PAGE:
Language Group: Alywarre
Country: Arawerre (Soapy Bore), Utopia Region, North East of Alice Springs
Medium: Acrylic on Canvas
Subjects: Bush Tucker, Irreyakwerre (Bush Onion), Bush Medicine, Country, Bush Flowers
Joycie was born in Alice Springs in 1976 and started painting when she was nineteen. Her mother is Betty Mills Pwerle. Cindy Morton is her sister and Nikita Inkamala is her daughter. Joycie and Nikita began painting for Mbantua Gallery in 2017. Joycie's husband is Eric Inkamala, who is also an artist, and they have five daughters and two sons. Joycie has many dreamings that passed down from her grandmother, big Betty Kemarre who was involved in the Utopia Women's Batik Group. Joycie said she learnt everything from her grandmother, hunting, bush tucker, dreamings, bush medicine and painting. Joycie is living at Soapy Bore in Utopia and Stirling outstaion near Ti Tree with her family.
Joycie paints Bush Tucker and often features Akatyerre (desert raisin), Anaty (desert yam), Bush Bananas, Bush Beans and Witchetty Grubs.
The akatyerre, also known as the desert raisin, wild sultana or bush tomato (Solanum centrale), is probably the most important of all Central Australian plant foods due to its abundance and widespread availability most of the year. Once collected, the Aboriginal people eat the akatyerre raw or grind them into a paste before being consumed. The paste can also be rolled into balls and dried to store during long periods of drought. This practice is not as habitual now but ceremonies relating to its story are. Yellow ones are ripe and ready to eat, and green ones are still young.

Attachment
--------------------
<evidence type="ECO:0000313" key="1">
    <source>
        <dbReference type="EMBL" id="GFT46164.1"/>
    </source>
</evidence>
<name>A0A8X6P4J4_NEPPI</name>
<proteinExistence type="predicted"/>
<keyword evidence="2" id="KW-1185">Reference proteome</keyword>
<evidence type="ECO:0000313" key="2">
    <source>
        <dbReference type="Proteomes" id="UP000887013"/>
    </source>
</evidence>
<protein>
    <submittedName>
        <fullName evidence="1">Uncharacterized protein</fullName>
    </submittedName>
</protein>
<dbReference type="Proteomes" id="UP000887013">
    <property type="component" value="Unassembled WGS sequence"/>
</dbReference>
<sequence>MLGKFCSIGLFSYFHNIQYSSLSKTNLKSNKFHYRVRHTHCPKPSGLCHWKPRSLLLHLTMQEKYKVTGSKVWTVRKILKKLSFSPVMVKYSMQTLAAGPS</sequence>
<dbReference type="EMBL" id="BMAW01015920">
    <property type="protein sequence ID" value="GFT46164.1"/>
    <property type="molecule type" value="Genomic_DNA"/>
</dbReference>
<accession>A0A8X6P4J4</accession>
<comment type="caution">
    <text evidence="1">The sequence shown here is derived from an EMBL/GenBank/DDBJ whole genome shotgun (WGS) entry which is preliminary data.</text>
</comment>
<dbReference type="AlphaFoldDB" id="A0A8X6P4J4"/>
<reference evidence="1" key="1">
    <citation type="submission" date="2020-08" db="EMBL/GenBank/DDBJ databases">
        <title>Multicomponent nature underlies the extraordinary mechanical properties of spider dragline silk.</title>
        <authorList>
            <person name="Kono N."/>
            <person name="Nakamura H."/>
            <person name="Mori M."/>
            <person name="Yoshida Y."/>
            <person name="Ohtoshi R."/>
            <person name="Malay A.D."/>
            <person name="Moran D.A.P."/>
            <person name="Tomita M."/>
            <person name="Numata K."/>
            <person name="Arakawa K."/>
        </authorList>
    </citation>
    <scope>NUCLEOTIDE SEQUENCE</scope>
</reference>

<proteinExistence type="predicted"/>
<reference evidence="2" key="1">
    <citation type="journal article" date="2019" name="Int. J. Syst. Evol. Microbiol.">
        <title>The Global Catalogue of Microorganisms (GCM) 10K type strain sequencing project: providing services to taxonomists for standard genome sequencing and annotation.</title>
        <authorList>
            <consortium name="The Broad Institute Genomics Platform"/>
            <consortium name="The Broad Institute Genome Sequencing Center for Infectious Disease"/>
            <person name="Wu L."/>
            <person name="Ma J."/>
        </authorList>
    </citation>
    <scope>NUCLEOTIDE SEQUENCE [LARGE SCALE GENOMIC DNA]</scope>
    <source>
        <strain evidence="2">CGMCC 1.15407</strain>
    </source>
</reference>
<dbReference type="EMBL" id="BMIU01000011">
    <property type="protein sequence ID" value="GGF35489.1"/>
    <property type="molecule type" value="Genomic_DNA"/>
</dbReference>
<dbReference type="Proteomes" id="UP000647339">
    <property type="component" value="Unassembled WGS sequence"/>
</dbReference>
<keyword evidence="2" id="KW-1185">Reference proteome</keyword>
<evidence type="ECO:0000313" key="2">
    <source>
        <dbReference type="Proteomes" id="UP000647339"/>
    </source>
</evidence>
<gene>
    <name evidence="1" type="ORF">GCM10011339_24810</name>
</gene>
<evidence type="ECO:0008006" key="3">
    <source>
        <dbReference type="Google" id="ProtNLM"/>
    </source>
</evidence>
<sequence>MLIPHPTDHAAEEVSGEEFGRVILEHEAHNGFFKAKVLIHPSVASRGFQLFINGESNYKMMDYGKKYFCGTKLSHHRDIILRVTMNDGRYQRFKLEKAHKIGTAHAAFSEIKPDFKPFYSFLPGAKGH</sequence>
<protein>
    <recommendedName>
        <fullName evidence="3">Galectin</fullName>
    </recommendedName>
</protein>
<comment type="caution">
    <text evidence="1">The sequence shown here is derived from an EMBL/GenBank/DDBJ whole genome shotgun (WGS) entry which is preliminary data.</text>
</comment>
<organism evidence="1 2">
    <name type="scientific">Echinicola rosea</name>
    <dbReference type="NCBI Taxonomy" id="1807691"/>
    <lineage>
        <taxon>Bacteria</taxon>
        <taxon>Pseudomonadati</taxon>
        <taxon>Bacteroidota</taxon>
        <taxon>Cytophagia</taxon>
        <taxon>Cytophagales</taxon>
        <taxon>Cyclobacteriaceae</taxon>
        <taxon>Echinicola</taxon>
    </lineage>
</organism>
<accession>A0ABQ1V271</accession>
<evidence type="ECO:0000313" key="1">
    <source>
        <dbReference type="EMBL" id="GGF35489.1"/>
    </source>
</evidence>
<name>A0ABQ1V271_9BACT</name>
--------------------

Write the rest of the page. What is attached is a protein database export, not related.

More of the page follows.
The Anaty (desert yam) grows underground with its viny shrub growing above ground up to 1 metre high. It is normally found on spinifex sand plains and produces large pink flowers after summer rain. The anaty is a tuber, or swollen root, of the shrub and tastes much like the common sweet potato. It can be eaten raw or cooked and is still a staple food for the desert aborigines where it can be harvested at any time of the year. Some can be found as big as a person's head.
Witchetty grubs are large, tasty grubs that live in the numerous shallow roots of the witchetty bush (Acacia kempeana). They are a most important food source. To collect the grubs the aboriginal people dig at the base of the witchetty bush until they strike a root. Any swollen roots are levered up as it is a good sign there is a witchetty grub inside. Care is taken when breaking open the root so that the grub is not injured. If it is, the grub is usually eaten immediately. If not, the grubs are normally lightly roasted in coals before being consumed.
Background dotting represents Joycie's country.